May 2 (Bloomberg) -- TCF National Bank has asked a U.S. appeals court for an order that would block federal regulations capping the amount of money the biggest U.S. banks can charge retailers for processing debit-card transactions.
The bank, a TCF Financial Corp. unit that sued Federal Reserve Chairman Ben S. Bernanke, is challenging U.S. District Judge Lawrence L. Piersol’s April 4 decision denying its request to halt implementation of the rule.
The lender challenges legislation appended to last year’s Dodd-Frank financial regulation overhaul bill. The provision, sponsored by U.S. Senator Richard Durbin, an Illinois Democrat, and known as the Durbin Amendment, bars banks with more than $10 billion in assets from collecting from retailers more money for debit-card transactions than the actual cost of providing that service.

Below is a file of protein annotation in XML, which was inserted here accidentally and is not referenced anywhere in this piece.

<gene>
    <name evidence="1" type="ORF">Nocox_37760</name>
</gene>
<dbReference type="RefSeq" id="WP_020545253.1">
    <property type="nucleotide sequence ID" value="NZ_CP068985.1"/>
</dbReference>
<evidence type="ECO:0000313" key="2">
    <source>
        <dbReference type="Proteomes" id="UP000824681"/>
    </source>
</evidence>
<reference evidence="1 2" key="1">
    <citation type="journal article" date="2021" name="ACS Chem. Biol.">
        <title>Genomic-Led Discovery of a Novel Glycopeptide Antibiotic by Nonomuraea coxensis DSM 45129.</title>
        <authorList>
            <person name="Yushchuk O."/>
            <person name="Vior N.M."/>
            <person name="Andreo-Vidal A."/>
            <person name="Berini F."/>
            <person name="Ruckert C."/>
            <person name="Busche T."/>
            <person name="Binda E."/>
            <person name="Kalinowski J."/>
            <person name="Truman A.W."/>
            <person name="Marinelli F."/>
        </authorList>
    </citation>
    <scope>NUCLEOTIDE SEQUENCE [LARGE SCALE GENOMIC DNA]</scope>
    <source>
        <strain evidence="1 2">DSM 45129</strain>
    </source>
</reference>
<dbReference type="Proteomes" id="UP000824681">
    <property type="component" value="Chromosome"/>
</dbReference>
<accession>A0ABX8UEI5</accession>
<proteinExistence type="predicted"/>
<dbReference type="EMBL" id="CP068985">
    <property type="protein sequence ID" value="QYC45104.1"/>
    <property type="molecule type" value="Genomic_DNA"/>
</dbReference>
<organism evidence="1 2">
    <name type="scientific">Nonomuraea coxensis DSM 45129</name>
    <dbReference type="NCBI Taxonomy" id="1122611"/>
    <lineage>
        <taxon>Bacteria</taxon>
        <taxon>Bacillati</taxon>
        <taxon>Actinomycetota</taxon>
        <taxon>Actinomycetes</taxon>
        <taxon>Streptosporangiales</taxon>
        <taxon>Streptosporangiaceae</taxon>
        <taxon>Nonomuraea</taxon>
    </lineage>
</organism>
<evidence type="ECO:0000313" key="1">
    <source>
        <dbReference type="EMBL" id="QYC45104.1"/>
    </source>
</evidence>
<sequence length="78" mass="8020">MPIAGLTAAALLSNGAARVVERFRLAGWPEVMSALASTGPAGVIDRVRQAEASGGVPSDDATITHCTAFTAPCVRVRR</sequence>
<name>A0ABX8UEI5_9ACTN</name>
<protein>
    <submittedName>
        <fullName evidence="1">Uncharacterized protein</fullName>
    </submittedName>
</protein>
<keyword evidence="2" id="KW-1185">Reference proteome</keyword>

“We are talking about the establishment of a confiscatory rate regime fully 15 years after banks began their debit businesses,” TCF’s attorneys argued in their brief filed today with the St. Louis-based U.S. Court of Appeals.
Matt Miller, a Justice Department spokesman, didn’t immediately return a call seeking comment.
TCF has argued that the proposed fee cap, which isn’t yet in force, is unconstitutional.
After an April 4 hearing in Sioux Falls, South Dakota, Piersol denied the bank’s motion to stop the rule on rates. The judge also denied a government request to dismiss the case outright.
TCF Financial is based in Wayzata, Minnesota.
The lower case is TCF National Bank v. Bernanke, 10-cv-04149, U.S. District Court, District of South Dakota (Sioux Falls). The appellate case is TCF National Bank v. Bernanke, 11-1805, U.S. Court of Appeals for the Eighth Circuit (St. Louis).
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